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Solidago altissima

Common Name(s):
Canada goldenrod, Canadian goldenrod, Late goldenrod, Tall goldenrod
Categories:
Native Plants, Perennials, Wildflowers
Comment:

This perennial wildlfower is in the Asteraceae, or sunflower family.  It has erect,  2-6 ft. stems that occur either singly or in clusters. Stems are covered in narrow green hairy leaves that are between 2.5-3.5 inches long.  Small, dark yellow flowers form a plume-like feathery inflorescence.  It produces alleleopathic compounds, or chemicals that suppress the growth of other plants and it can become weedy.  Although goldenrod is often blamed for hay fever because it is in bloom during that season, ragweed is the likely culprit.  It does well in soils disturbed by humans.

Wildilfe Value: Bees, butterflies, and beetles, especially flower (soldier) beetles (Chauliognathus) are strongly attracted to the nectar-rich flowers.  Members of the genus Solidago support the following specialized bees: Andrena (Callandrena s.l.) asterisAndrena (Callandrena s.l.) braccataAndrena (Cnemidandrena) canadensisAndrena (Cnemidandrena) hirticinctaAndrena (Cnemidandrena) nubeculaAndrena (Callandrena s.l.) simplexPerdita (Perdita) octomaculataMelissodes (Eumelissodes) fumosusColletes simulans, and Colletes solidaginisThis plant is deer resistant.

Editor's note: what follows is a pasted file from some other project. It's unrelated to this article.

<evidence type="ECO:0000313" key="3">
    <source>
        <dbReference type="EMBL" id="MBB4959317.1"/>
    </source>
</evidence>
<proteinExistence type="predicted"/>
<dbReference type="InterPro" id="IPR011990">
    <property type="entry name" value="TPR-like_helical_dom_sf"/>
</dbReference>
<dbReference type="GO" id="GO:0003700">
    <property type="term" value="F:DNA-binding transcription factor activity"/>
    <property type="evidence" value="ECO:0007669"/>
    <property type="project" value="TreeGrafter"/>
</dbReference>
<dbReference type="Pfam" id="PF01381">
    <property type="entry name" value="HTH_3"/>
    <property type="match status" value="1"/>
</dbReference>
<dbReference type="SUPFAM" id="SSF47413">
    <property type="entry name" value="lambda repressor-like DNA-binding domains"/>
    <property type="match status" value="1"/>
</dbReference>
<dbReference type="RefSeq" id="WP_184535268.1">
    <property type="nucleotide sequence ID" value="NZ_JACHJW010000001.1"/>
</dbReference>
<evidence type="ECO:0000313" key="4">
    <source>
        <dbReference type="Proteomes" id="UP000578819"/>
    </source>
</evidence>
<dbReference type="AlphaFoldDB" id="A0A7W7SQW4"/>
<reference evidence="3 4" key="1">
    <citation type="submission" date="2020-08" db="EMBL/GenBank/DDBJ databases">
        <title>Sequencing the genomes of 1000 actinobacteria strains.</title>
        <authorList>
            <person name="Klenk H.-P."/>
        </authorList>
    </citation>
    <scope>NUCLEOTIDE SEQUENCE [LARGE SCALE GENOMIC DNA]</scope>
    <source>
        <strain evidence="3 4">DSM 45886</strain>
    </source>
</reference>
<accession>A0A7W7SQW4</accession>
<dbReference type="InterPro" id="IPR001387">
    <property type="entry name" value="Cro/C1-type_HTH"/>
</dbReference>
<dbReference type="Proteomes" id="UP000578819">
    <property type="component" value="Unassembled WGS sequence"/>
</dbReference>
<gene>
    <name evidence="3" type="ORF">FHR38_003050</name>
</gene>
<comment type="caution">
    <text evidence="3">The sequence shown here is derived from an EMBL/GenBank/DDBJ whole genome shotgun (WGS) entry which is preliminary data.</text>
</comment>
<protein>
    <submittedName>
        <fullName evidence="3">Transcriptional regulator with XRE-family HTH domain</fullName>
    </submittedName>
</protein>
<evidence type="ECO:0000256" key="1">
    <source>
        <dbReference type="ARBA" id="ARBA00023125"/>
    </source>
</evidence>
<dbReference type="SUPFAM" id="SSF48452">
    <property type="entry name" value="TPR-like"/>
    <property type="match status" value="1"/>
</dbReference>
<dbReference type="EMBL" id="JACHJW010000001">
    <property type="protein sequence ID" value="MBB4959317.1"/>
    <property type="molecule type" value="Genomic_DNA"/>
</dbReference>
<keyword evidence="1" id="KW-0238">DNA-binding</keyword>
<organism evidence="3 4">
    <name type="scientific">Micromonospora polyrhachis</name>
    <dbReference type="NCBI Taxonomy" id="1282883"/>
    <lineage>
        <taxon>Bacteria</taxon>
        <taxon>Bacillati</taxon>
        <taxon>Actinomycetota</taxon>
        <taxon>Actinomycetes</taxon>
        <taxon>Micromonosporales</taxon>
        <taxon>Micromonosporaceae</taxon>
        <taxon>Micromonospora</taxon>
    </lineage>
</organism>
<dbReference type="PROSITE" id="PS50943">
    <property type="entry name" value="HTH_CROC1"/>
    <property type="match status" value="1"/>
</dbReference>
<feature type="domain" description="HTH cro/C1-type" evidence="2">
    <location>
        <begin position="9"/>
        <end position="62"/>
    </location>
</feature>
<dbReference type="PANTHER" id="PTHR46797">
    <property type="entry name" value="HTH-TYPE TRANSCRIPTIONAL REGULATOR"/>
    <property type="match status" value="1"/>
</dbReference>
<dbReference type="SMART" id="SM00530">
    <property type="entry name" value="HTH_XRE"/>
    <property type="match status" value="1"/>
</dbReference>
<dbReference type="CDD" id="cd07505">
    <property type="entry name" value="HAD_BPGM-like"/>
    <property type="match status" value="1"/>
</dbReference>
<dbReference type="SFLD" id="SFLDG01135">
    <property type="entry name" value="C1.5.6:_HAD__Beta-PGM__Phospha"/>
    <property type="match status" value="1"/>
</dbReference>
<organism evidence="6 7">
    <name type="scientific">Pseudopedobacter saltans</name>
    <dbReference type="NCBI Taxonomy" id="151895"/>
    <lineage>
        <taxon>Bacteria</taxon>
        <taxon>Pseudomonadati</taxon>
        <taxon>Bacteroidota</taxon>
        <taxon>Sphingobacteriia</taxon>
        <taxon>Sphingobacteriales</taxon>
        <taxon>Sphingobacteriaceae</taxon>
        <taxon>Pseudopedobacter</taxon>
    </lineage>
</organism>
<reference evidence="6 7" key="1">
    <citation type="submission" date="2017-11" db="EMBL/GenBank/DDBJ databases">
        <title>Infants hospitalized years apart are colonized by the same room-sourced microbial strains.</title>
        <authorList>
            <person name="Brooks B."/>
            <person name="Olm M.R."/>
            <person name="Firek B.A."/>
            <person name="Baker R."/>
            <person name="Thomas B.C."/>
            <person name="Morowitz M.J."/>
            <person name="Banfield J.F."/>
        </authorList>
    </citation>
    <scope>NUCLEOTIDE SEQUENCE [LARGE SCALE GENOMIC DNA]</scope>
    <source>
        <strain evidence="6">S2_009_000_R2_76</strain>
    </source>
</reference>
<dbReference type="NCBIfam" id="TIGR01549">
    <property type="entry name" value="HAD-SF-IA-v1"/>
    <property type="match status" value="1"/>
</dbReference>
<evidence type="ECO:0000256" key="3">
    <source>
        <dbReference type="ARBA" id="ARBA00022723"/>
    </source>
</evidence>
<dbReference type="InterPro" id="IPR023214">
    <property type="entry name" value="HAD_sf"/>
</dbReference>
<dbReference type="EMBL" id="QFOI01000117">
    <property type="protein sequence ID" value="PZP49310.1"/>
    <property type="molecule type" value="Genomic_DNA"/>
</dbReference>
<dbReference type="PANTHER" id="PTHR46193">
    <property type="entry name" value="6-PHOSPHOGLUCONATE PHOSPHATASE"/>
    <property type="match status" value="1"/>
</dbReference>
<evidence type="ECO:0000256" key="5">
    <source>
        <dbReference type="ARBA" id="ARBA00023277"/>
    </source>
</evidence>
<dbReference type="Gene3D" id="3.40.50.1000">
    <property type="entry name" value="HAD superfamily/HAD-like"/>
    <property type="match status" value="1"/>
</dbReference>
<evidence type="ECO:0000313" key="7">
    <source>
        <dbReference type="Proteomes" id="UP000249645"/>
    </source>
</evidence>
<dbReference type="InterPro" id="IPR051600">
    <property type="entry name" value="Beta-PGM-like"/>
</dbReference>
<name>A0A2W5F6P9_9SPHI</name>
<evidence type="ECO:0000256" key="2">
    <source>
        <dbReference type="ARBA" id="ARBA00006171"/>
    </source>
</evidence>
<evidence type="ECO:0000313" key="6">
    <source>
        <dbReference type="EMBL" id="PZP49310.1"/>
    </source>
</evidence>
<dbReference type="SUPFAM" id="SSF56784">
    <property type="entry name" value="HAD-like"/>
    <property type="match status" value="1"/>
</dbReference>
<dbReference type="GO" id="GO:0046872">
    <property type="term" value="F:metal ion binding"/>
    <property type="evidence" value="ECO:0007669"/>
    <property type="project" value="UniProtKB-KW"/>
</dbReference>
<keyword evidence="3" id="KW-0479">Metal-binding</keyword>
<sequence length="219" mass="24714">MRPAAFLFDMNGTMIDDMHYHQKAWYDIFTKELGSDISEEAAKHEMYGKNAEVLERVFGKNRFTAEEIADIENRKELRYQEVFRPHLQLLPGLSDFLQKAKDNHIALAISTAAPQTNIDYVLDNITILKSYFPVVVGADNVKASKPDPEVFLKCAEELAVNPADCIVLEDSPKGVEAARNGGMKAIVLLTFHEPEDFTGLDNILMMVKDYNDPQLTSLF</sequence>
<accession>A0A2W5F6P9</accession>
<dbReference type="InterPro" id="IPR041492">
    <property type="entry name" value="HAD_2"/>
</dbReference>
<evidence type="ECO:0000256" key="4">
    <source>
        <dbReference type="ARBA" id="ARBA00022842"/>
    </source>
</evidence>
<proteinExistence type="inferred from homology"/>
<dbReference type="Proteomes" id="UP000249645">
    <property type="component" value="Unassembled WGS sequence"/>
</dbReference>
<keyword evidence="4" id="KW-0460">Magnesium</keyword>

This plant may be confused with: Any other goldenrod speices Solidago spp.

Season:
August to November
Height:
2-6 feet
Flower Color:
dark yellow
Site:
It is extremely rhizomatous and not recommended for smaller planting areas.
Soil:
disturbed, dry
Origin:
North America, Canada, Northern Mexico
Tags:
yellow flowers, weedy, drought tolerant, bees, nectar, pollinator, specialized bees, wildlife plant, deer resistant, butterflies, wildlife

NCCES plant id: 2875

Solidago altissima Solidago altissima
urasimaru, CC BY-NC - 4.0
Solidago altissima Solidago altissima
wplynn, CC BY-ND - 4.0
Solidago altissima Solidago altissima
Lindley Ashline, CC BY-NC - 4.0
Solidago altissima Solidago altissima
Ken Slade, CC BY-NC-2.0
Solidago altissima Solidago altissima
Paul Cooper, CC BY-NC-2.0